National Homeownership Month celebrates the value that owning a home brings to families, communities, and neighborhoods across America. By becoming a homeowner, people get a step closer to the “American Dream.” During the month of June, we share the joys of being a homeowner, which can encourage others to achieve the same thing.
The History of National Homeownership Month
In the 1800’s, most Americans had no way of owning a home. Mortgages become common only after the U.S. banking system came about, during the National Bank Acts in the 1860’s, when Abraham Lincoln signed the Homestead Act that gives the head of each American household the right to claim a 160-acre homestead if they want to build a home on the land and farm on it.
In the 1930’s, during the time of the Great Depression, the banks did not have any money to lend and the average borrower didn’t have any cash to purchase, therefore people couldn’t afford to buy homes. Additionally, existing homeowners often failed to pay their debt, which led them to any property they had.
The U.S Government created the Homeowners’ Loan Corporation in 1933, the Federal Housing Administration in 1934, and the Federal National Mortgage Association (now known as Fannie Mae) in 1938 to stabilize the housing market. All these institutions took homeownership to new heights and helped prevent a crash in the housing market.
In 1944, the G.I. Bill changed the face of the housing industry as well. This bill provided subsidized mortgages for the veterans of World War II.
In 1968, Congress passed the Fair Housing Act. Signed by President Lydon B. Johnson, the Fair Housing Act banned discrimination in housing based on religion, race, gender, and national origin. It was signed a few days after the assassination of Dr. Martin Luther King, Jr. In its 87 years of existence, the Federal Housing Administration (FHA) has saved Americans almost $4 trillion loss of household wealth, and has helped more than 44 million citizens to become homeowners.
In 1995, National Homeownership Week began under the administration of President Bill Clinton as an effort to increase homeownership across America. In 2002, President George W. Bush expanded the period of observance from a week to the entire month of June. National Homeownership Month reinforces the belief that owning a home is one of the steps towards achieving the American dream.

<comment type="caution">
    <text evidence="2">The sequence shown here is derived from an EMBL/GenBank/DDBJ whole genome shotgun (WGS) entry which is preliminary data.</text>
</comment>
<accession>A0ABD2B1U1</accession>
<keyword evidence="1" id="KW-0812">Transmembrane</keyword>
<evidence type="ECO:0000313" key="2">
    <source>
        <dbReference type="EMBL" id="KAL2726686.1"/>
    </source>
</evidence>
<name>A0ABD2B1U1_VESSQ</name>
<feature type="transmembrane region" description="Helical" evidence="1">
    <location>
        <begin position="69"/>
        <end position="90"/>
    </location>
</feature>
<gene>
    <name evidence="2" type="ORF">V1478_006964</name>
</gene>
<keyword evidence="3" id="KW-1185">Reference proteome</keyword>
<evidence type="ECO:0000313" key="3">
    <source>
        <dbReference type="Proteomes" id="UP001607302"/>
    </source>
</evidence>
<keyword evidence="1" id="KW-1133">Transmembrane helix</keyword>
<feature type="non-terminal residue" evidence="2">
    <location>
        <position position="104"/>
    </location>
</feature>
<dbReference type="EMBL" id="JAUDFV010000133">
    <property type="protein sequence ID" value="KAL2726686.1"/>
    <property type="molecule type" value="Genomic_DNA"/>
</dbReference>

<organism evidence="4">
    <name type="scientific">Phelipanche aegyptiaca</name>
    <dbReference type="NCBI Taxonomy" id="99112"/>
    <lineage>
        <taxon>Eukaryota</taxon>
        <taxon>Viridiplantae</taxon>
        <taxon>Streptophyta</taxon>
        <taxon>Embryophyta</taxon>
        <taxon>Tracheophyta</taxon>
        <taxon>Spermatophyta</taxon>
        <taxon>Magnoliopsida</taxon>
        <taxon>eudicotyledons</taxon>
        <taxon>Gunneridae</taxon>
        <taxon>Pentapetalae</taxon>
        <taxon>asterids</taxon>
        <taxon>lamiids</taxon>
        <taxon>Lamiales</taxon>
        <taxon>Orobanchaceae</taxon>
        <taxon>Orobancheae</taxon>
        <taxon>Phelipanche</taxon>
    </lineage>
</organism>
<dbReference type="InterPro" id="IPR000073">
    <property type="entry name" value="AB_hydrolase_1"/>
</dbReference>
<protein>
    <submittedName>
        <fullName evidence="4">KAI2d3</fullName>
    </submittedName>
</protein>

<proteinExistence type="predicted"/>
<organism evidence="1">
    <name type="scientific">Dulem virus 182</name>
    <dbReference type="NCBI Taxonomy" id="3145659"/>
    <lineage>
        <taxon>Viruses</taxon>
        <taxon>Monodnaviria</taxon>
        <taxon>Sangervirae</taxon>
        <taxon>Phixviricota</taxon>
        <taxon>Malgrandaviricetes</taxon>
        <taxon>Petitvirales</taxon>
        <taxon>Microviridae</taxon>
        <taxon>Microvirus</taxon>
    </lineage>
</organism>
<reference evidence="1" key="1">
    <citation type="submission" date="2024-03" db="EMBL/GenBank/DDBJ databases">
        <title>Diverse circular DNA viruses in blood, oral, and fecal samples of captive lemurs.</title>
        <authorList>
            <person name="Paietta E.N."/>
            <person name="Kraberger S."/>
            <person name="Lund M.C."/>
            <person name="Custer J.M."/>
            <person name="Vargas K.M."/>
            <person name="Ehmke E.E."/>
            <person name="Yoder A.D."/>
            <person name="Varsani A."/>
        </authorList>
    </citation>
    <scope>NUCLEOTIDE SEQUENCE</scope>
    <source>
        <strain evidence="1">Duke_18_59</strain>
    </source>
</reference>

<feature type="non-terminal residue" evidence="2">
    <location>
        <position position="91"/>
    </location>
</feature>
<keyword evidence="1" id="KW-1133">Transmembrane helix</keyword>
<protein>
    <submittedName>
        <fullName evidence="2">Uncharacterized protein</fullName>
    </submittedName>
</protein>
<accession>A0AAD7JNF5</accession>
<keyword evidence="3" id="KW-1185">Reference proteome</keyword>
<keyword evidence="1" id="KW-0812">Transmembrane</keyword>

Five Facts About Homeownership that You Might Not Know
- The Burden of Cost Persists
- Almost half of America’s households are cost-burdened, which puts more than 30% of their incomes towards housing expenses.
- The average American family spends $1,784 on housing expenses, excluding the mortgage payment, monthly.
- The average rate of Black homeownership today is 44.7%, which is a significant drop due to racial disparities from 2000, which was 47.4%.
- Homeownership in the United States is more attainable for a White high school dropout than a Black college graduate.
- In 2019, the average distance between the owned home and the newly purchased home of an American was 15 miles. Therefore, every 15 miles, there was a home that was sold.
Why National Homeownership Month is Important
- It’s for a better future
- Homeownership expands your options for the future. You can plan to sell and make a profit or leverage your home equity and pay for other big expenses.
- Homeownership is closely tied to the economy. When home sales rise, jobs go up too. And together, these forces contribute to stabilize the economy on the local, state, and national levels.
- Homeownership gets a person more invested in their community. Getting involved in activities and volunteering for charity and other events adds to a sense of belonging that is much greater than for a person who is just renting.
*Data and statistics obtained from: https://nationaltoday.com/national-homeownership-month/